SAN JOSE -- Evelyn Stevens of Specialized-lululemon took control on the final climb Friday to win the women's individual time trial at the Amgen Tour of California.
She won in 55 minutes 49 seconds in the only women's event at the tour.
Stevens, a former Wall Street financier and 2012 Olympian, got a boost on the final 1.1-mile climb on Metcalf Road. Her sister Angela Stevens of San Anselmo ran alongside her to give her an inspirational push.
Alison Powers of NOW and Novartis was second 56 seconds behind and Kristin McGrath of Energy Twenty16 was third 1:24 back. All three riders live in Colorado.
Canadian Olympic medalist Jasmin Glaesser called the climb "a bit of a mental blow."
But that's exactly where Stevens, a Dartmouth graduate, expected to win it. She and Powers traded the lead during the 19.6-mile route through south San Jose and Morgan Hill.
"I knew to stay steady, steady and stay in the game" on the straightway before the climb," Stevens said. The woman who finished second in the time trial at the 2012 world championships planned to attack the climb.
Powers knew it, too.
"I'm not going to climb as fast as Evie no matter what," she said.
The race had a hold-your-breath moment when Irvine's Amber Neben, a former world time trial champion, experienced a horrific crash into the side of a mountain. It appeared strong winds pushed her too far to the left and she was unable to steady the bike because the heavy disc wheel she used for the time trial.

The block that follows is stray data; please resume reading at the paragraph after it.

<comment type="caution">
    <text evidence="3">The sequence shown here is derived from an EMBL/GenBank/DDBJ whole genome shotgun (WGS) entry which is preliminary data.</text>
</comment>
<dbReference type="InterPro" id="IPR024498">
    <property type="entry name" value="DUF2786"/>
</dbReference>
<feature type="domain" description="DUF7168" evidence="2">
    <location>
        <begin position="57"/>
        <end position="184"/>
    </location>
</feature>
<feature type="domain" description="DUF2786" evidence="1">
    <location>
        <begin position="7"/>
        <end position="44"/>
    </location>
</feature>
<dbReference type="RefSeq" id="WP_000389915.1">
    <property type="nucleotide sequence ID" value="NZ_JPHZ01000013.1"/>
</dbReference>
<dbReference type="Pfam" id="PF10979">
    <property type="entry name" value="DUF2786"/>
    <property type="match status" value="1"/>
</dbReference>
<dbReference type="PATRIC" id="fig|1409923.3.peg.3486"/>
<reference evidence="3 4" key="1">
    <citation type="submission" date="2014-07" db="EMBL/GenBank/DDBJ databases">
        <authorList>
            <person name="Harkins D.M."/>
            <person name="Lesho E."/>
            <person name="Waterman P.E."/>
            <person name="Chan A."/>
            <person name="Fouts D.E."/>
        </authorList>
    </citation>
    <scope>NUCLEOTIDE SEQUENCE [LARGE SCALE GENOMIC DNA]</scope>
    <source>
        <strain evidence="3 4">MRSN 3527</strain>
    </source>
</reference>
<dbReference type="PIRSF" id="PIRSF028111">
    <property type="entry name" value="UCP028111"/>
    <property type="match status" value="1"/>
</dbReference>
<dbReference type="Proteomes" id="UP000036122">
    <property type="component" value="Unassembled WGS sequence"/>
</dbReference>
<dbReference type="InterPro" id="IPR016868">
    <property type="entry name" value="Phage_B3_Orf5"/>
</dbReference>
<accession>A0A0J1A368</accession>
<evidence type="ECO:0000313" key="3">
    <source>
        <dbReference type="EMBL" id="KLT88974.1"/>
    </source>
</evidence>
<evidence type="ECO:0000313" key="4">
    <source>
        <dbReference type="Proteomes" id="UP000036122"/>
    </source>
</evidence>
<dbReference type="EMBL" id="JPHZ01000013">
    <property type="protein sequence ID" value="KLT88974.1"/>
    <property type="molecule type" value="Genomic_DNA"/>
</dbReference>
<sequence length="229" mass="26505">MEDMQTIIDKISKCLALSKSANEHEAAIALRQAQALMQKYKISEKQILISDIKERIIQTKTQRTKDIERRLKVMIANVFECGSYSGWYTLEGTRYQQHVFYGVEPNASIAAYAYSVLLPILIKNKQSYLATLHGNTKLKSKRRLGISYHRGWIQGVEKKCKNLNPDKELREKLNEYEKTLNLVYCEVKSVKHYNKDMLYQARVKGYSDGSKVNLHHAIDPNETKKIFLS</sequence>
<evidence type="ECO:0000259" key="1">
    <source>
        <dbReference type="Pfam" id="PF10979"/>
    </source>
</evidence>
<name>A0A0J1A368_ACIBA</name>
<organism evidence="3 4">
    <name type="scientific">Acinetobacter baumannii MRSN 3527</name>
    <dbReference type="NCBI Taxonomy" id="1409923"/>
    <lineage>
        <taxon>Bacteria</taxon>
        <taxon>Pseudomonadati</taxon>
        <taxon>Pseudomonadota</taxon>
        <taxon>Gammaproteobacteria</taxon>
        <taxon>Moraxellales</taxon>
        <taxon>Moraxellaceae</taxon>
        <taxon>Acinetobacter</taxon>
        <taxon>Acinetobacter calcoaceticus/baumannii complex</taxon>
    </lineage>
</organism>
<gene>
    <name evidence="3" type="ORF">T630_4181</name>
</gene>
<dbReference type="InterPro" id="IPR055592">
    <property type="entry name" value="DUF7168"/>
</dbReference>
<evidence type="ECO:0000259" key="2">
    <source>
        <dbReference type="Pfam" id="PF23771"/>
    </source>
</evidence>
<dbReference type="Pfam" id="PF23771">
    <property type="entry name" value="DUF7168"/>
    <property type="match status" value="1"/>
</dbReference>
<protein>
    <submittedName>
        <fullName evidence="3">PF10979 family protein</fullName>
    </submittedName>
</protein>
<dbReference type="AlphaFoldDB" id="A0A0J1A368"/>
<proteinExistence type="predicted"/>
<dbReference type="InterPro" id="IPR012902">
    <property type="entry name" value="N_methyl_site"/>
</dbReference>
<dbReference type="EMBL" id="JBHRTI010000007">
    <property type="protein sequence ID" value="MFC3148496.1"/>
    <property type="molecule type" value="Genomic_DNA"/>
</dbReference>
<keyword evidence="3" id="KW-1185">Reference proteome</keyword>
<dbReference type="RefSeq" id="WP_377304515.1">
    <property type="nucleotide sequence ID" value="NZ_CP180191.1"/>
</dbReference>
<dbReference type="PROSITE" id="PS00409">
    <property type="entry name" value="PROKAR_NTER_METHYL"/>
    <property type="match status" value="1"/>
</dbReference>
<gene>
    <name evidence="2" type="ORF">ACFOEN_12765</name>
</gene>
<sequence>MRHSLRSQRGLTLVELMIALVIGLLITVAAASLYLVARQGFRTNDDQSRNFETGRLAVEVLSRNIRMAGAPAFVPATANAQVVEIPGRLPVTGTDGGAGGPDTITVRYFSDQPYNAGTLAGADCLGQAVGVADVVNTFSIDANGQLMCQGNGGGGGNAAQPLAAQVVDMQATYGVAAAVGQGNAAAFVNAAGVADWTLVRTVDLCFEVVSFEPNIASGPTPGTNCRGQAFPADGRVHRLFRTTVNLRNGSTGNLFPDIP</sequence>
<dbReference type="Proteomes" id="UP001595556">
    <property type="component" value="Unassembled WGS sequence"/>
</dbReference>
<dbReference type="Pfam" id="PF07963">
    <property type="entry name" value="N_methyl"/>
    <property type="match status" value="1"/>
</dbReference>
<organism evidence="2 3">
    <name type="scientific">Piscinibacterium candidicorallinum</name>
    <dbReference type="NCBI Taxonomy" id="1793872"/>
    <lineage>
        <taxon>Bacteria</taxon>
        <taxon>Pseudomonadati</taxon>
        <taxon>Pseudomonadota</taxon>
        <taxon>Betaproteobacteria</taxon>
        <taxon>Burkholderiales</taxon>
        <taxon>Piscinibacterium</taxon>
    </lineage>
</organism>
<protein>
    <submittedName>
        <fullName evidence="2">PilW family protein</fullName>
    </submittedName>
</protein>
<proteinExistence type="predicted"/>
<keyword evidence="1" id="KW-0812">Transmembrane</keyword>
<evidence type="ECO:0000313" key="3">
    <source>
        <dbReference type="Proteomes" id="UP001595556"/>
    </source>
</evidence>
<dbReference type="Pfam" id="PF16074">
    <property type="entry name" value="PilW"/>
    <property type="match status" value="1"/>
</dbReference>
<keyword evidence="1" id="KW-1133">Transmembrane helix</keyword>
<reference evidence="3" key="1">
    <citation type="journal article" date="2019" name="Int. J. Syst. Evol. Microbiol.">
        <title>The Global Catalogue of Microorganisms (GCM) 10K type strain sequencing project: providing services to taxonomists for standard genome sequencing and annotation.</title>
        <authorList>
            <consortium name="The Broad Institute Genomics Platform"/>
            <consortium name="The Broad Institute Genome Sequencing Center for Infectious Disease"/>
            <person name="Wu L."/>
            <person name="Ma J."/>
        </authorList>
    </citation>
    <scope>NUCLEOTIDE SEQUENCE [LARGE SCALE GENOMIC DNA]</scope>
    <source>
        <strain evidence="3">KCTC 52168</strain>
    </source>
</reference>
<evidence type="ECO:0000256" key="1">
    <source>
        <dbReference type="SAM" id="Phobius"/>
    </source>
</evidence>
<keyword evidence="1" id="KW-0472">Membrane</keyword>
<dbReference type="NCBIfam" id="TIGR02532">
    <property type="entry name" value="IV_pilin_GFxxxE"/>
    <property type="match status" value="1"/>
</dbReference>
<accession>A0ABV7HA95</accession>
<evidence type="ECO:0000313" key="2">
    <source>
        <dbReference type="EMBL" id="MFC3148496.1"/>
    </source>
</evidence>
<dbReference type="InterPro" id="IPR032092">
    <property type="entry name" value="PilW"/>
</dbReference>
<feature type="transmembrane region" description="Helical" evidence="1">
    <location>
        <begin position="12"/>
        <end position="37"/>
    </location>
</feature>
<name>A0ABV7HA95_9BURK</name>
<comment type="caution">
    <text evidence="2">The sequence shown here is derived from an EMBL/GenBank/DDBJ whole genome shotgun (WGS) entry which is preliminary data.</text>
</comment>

While the winners praised race organizers for giving them an opportunity to compete alongside some of the world's best men, not everyone left happy.
Robin Farina of North Carolina was one of the most vocal. She and some of the other women felt slighted because riders from an amateur charity ride were on the course with them.
"They were all over the road," Farina said. "They need to give us the full road. It could have been safer."
With so many folks on the course the racers got confused who they were passing.
"All you see in front of you is someone you think you're catching and then it is just" one of the charity riders, Glaesser said.
Stevens seemed less concerned saying, "most of them got out of our way."
The women also said they deserve a three-day stage race instead of having one snapshot moment with the time trial.
"It's a little bit shortsighted how they operate this event," Farina said. "There is no other race like this. This is a race to get us on the map."
Glaesser said the contrast between men and women's racing was noticeable Friday.
Powers, though, wanted to focus on the positive.
"At least we get this," she said. "The Tour of Colorado and Tour of Utah need to start doing that."